Is It Finally Time for Pharma to Change the Way It Uses Facebook?

Zoe Dunn is co-founder and principal at Hale Advisors.
Zoe Dunn is co-founder and principal at Hale Advisors.

How many times have you heard the phrase “Don't trust everything you read online?” Well, I'm here to tell you from recent personal experience, you shouldn't.

An executive at a major digital agency recently published a blog post breaking the news that Facebook was no longer going to allow pharmaceutical companies to turn off commenting on both unbranded and branded pages. And was I ever excited to see that news!

But, not so fast, the aforementioned SVP was wrong: He had received incorrect information from his Facebook rep. Mistakes do happen, after all.

So, why is this a big deal? Because in August 2011 Facebook announced that it would no longer allow commercial pages to turn commenting off but said it would work with the pharmaceutical industry to whitelist branded pages, which includes disabling the comment functionality. Facebook granted an exception to pharmaceutical companies' branded pages so they could avoid exposure to liability with off-label or adverse-event commenting, as well as a host of other challenges in maintaining a branded page that satisfies promotional marketing requirements from the FDA.

Let's step back: Why did Facebook remove this functionality to begin with? Facebook realized that it was losing ad revenue on the pages with no comments since its ad-serving algorithm works off consumer-generated content. If they can't scan your comments for keywords and concepts, they can't serve ads.

Now, let's go back to the mistaken breaking news. I'm guessing quite a few people in the industry freaked out when they read the news, much as they did years ago when the whitelist announcement happened. I, on the other hand, was very disappointed that this announcement was inaccurate because I saw this as a huge opportunity for the industry to finally figure out the value of Facebook, not to mention how companies could dedicate the appropriate resources to managing  their presence on Facebook. I was excited that Facebook was finally going to hold the pharmaceutical industry to the same standards as every other commercial entity.

Trust me, I have always had a love—hate relationship with Facebook. On the plus side, what a great place to vent, share, curate, inform and look at adorable baby pictures from all my friends with whom I never actually speak. On the other side, it's a big time-suck and distraction, pulling me from things I ought to be doing, which is spending quality time with my kids and brain time at work or filling time I should be using for quiet contemplation. But no matter how you feel about Facebook, you must admit that it drives connection and engagement with people, events and places you love.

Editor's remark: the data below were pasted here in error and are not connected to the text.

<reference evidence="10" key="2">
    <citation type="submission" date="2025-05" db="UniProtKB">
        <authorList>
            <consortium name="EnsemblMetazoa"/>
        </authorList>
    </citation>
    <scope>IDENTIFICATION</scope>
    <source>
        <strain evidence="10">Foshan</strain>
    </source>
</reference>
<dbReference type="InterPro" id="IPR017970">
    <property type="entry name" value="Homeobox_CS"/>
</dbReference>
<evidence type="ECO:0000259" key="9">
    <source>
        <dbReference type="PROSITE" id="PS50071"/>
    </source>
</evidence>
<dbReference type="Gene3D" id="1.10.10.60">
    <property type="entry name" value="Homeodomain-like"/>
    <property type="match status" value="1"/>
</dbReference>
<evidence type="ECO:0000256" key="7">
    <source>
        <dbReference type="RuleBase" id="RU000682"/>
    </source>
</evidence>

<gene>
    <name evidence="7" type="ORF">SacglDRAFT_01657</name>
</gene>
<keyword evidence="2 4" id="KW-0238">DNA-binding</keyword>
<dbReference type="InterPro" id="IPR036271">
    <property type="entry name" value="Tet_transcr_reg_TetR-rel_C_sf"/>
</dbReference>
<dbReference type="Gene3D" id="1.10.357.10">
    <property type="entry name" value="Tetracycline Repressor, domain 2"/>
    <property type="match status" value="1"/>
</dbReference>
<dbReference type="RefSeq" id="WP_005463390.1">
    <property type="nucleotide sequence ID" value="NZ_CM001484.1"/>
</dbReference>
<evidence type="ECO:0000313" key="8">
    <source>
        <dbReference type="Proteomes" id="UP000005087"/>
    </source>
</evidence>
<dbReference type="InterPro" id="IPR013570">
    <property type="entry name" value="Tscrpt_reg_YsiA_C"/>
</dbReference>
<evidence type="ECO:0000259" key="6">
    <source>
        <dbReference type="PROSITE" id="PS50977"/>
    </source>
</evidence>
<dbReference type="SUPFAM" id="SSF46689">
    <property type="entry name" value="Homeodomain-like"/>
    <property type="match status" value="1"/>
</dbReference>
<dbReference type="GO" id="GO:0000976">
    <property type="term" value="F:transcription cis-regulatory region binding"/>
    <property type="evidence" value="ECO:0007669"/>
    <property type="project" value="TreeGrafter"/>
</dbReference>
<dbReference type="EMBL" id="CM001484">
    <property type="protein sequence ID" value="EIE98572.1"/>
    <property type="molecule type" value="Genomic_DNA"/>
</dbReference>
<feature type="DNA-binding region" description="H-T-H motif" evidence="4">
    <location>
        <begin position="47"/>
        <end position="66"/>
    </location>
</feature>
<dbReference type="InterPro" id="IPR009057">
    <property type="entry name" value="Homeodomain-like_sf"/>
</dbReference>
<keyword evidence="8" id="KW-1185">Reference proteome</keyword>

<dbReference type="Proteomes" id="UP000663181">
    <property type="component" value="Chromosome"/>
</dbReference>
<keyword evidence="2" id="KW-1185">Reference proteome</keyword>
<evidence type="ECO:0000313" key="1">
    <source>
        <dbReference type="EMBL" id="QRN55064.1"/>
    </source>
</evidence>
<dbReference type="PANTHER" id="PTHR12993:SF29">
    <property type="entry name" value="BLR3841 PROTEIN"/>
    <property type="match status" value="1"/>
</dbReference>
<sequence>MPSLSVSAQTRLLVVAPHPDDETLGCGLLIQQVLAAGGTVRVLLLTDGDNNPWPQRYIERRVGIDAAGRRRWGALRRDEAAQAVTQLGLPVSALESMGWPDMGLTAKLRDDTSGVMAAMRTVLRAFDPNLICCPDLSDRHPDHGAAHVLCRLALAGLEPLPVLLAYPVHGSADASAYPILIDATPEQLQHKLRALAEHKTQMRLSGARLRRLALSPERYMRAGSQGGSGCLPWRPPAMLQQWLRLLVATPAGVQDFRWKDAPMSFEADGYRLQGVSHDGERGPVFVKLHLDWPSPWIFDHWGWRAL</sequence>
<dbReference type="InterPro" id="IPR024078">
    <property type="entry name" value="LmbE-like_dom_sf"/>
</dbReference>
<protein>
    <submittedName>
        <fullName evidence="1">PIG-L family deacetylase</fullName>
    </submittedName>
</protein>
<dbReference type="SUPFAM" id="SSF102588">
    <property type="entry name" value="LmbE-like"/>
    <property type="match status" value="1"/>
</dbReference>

The key word is “engagement.” For many years now, pharma has hidden behind the ability to turn commenting off on Facebook pages, allowing marketers to use the channel much as they would a typical web page. They have pushed content about disease-state education, news and mainly non-branded promotional events and promoted contests or other information with the purpose of taking you from Facebook to their own content.

Let's pretend for a second the “breaking news” was true. What would this mean?

Marketers would finally be forced to stay true to the purpose behind Facebook as a channel, which is to help “your business build lasting relationships with people and find new customers.” Marketers would also have to really understand and justify Facebook as a channel for their brand objectives.

I have heard too many pharma marketers tell me that they are putting up a Facebook page because it's where their audience is—this is true—but then they allow the challenge of working with their agencies, promotional review teams and communications teams, who are the internal group most skilled in leading two-way dialogue based on their media communications, to get in their way. It's hard to talk with consumers—there is a ton of vulnerability and liability tied up in our responsibility to communicate within FDA guidelines. But it is by no means impossible.

Look at what the team behind acid-reflux medication Nexium has done, for example. The brand has had an “open” branded Facebook page from the very moment the page launched late last year. There is some similarity in the responses, leading an observer to believe that it has approved responses to categorized consumer posts, but that makes it even more powerful. Nexium is literally using it as a kind of customer service platform, which is a terrific use of commercial social media. Or look at the Facebook page for Medtronic Diabetes, which is also looking to use the channel to help answer its patients' questions. Helping patients use your product will lead to greater compliance and adherence, which leads to better outcomes. And so on and so on …

Pharma, let's use this to our advantage. I encourage you to think about what service you could provide to better support your product in the marketplace. Then put yourself in your patients' shoes and understand how they could use this service to get the help they need. Then invest the time, budget and resources to partner with your internal and external folks to support this and other social-media channels as engagement platforms, not just another website. You've already spent plenty of money on those and you're probably not even sure if they are making a difference in your marketing efforts.

Zoe Dunn is co-founder and principal at Hale Advisors.